Sunday, May 8, 2011

⅏Did You Know?: Caryl Chessman, a Convicted Sex Offender, Had Become a Best Selling Author While on Death Row?

Did You Know...
 Caryl Chessman, a Convicted Sex Offender, Had Become a Best Selling Author While on Death Row?  
Caryl Whittier Chessman (May 27, 1921 – May 2, 1960) was a convicted robber and rapist who gained fame as a death row inmate in California. Chessman's case attracted worldwide attention, and as a result he became a cause célèbre for the movement to ban capital punishment.
Born in St. Joseph, Michigan, Caryl Chessman was a criminal with a long record who spent most of his adult life behind bars. He had been paroled a short time from prison in California when he was arrested near Los Angeles and charged with being the notorious "Red Light Bandit." The "Bandit" would follow people in their cars to secluded areas and flash a red light that tricked them into thinking he was a police officer. When they opened their windows or exited the vehicle, he would rob and, in the case of several young women, rape them. In July 1948, Chessman was convicted on 17 counts of robbery, kidnapping, and rape and condemned to death.
Part of the controversy surrounding the Chessman case stems from how the death penalty was applied. At the time, under California's version of the "Little Lindbergh Law", any crime that involved kidnapping with bodily harm could be considered a capital offense. Two of the counts against Chessman alleged that he dragged a 17-year-old girl named Mary Alice Meza a short distance from her car demanding oral sex from her. Despite the short distance the woman was moved, the court considered it sufficient to qualify as kidnapping, thus making Chessman eligible for the death penalty.

Acting as his own attorney, Chessman vigorously asserted his innocence from the outset, arguing throughout the trial and the appeals process that he was alternately the victim of mistaken identity, or a much larger conspiracy seeking to frame him for a crime he did not commit. He claimed at other times to know who the real culprit was, but refused to name him. He further alleged that statements he made during his initial police interrogation implicating him in the Red Light Bandit crimes were coerced through torture.
Over the course of the 12 years he spent on death row, Chessman filed dozens of appeals and successfully avoided eight execution deadlines, often by a few hours.
The Chessman affair put then-Governor of California Edmund G. "Pat" Brown, an opponent of the death penalty, in a difficult situation. Brown initially did not intervene in the case, but then issued a last-minute, 60-day stay of execution on February 19, 1960, just hours before Chessman's scheduled execution.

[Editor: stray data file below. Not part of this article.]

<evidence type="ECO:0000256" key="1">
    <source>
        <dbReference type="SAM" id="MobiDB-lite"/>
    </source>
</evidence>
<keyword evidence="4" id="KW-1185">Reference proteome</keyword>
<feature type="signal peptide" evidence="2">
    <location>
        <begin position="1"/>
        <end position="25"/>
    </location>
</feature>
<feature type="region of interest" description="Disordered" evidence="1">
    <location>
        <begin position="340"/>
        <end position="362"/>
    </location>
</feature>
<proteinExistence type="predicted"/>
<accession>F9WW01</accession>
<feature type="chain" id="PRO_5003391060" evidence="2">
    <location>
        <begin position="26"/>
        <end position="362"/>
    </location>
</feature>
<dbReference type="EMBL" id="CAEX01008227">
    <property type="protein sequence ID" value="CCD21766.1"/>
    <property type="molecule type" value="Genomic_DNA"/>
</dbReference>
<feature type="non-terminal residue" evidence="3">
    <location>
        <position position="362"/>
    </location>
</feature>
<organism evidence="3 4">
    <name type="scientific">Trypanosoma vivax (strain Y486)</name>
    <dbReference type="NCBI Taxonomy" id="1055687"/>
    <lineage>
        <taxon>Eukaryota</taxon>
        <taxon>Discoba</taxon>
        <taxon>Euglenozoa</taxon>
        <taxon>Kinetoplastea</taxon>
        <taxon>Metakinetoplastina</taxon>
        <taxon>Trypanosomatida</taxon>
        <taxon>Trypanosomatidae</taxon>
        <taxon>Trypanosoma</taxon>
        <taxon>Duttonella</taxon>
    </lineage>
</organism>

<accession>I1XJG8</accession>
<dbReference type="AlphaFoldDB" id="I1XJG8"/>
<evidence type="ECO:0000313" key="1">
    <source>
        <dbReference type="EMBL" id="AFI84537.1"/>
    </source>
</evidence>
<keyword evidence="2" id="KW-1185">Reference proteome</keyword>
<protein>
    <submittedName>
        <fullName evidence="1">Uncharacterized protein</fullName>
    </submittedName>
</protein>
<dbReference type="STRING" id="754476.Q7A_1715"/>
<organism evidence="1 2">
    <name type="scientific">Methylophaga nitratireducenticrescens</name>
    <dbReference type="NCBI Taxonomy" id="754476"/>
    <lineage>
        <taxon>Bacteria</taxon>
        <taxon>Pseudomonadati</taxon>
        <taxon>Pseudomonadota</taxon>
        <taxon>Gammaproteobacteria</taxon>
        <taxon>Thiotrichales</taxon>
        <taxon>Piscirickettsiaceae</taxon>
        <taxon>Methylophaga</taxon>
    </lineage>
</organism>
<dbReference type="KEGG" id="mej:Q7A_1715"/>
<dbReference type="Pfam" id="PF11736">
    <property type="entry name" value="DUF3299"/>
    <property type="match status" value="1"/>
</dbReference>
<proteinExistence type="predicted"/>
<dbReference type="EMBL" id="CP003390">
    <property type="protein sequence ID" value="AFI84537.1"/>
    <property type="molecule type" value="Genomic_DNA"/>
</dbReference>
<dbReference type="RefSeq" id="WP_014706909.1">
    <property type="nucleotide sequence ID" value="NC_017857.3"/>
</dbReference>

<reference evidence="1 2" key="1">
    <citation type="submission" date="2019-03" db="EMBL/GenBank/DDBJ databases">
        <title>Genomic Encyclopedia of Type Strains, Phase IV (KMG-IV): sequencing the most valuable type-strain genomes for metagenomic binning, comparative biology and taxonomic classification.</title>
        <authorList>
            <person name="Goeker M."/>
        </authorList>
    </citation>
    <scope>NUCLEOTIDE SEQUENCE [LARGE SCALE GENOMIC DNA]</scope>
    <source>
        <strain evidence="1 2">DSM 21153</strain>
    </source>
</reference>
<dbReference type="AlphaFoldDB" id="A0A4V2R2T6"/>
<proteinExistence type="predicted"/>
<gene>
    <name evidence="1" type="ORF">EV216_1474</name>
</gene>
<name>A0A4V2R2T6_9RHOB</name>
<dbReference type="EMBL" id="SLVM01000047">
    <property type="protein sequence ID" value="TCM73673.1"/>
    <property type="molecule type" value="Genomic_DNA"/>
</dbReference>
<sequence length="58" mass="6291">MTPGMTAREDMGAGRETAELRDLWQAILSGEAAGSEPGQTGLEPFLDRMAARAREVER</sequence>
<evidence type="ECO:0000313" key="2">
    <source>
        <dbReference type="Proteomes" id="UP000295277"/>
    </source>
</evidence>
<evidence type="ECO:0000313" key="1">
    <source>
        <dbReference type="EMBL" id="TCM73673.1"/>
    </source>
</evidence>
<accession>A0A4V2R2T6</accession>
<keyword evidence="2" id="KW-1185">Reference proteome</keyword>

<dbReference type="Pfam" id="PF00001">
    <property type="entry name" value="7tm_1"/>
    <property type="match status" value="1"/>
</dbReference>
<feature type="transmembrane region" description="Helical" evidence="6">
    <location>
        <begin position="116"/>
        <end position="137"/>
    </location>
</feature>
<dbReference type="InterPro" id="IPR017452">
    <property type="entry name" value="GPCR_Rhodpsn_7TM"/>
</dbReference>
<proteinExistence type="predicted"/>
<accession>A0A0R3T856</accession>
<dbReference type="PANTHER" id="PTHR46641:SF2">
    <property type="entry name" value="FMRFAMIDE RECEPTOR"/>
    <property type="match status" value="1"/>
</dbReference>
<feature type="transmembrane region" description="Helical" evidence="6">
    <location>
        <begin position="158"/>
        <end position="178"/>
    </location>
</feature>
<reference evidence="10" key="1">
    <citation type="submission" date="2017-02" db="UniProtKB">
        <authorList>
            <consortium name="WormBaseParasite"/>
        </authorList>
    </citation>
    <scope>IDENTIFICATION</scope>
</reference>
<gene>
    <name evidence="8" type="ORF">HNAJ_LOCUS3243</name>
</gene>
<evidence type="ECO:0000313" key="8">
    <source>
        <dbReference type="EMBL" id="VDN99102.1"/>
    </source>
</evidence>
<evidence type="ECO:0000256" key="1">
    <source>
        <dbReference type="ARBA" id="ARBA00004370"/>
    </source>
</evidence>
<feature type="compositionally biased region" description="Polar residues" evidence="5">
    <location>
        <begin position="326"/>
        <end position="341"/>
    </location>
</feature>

While on death row, he wrote four books: Cell 2455, Death Row' (1954), Trial by Ordeal (1955), The Face of Justice (1957) and The Kid Was A Killer (1960). Chessman's memoirs became bestsellers and ignited a worldwide movement to spare his life, while focusing attention on the politics of the death penalty in the United States at a time when most Western countries had already abandoned it, or were in the process of doing so.
Brown's stay of execution, along with Chessman's last appeals, ran out in April 1960 and Brown subsequently declined to grant Chessman executive clemency. Exhausting a last-minute attempt to file a writ of habeas corpus with the California Supreme Court, Chessman finally went to the gas chamber at San Quentin Prison on May 2, 1960.
As the execution began and the chamber was filling with gas, the telephone rang. The caller was a judge's secretary informing the warden of a new stay of execution. The warden responded, "It's too late; the execution has begun," meaning there was no way to open the door and remove Chessman without the fumes killing others. The secretary had initially misdialed the telephone number and this may have made the difference between there being time to stop the execution and not. The alleged new evidence, which prompted the stay attempt, appears in very few accounts.

Did You Know?  For the month of

back in.....

1885, The magazine "Good Housekeeping" was first published.

1887,  Hannibal W. Goodwin applied for a patent on celluloid photographic film. This is the film from which movies are shown.

1890, The Oklahoma Territory was organized.

1902,  "A Trip to the Moon," the first science fiction film was released. It was created by magician George Melies.

1919, The first
U.S. air passenger service started.

1922, WBAP-AM began broadcasting in north Texas.

1926, In India, Hindu women gained the right to seek elected office.

U.S. Marines landed in Nicaragua to put down a revolt and to protect U.S. interests. They did not depart until 1933.

1932, Jack Benny's first radio show debuted on NBC Radio.

1933, Hitler banned trade unions in Germany.

1939, Lou Gehrig set a new
major league baseball
record when he played in his 2,130th game. The streak began on June 1, 1925.

1941, Hostilities broke out between British forces in Iraq and that country’s pro-German faction.

Resources:  wikipedia,,, various magazines,

1 comment:

  1. Mary Alice Meza was not dragged a few feet. She was dragged into Chessman's car, then deriven to remote spot, then forced to orally copulate him. She was a captive of Chessman's for 3 to 4 hours. An earlier victim, Regina Johnson, was forced, at gunpoint to go from her car to Chessman's car, where she, too was forced to orally copulate him. But the law said "a substantial distance," which was defined as from one room to another and at least 15 feet. Regina, though she wasn't taken as far, and wasn't held in captivity for as long, was also a kidnap victim under the law.


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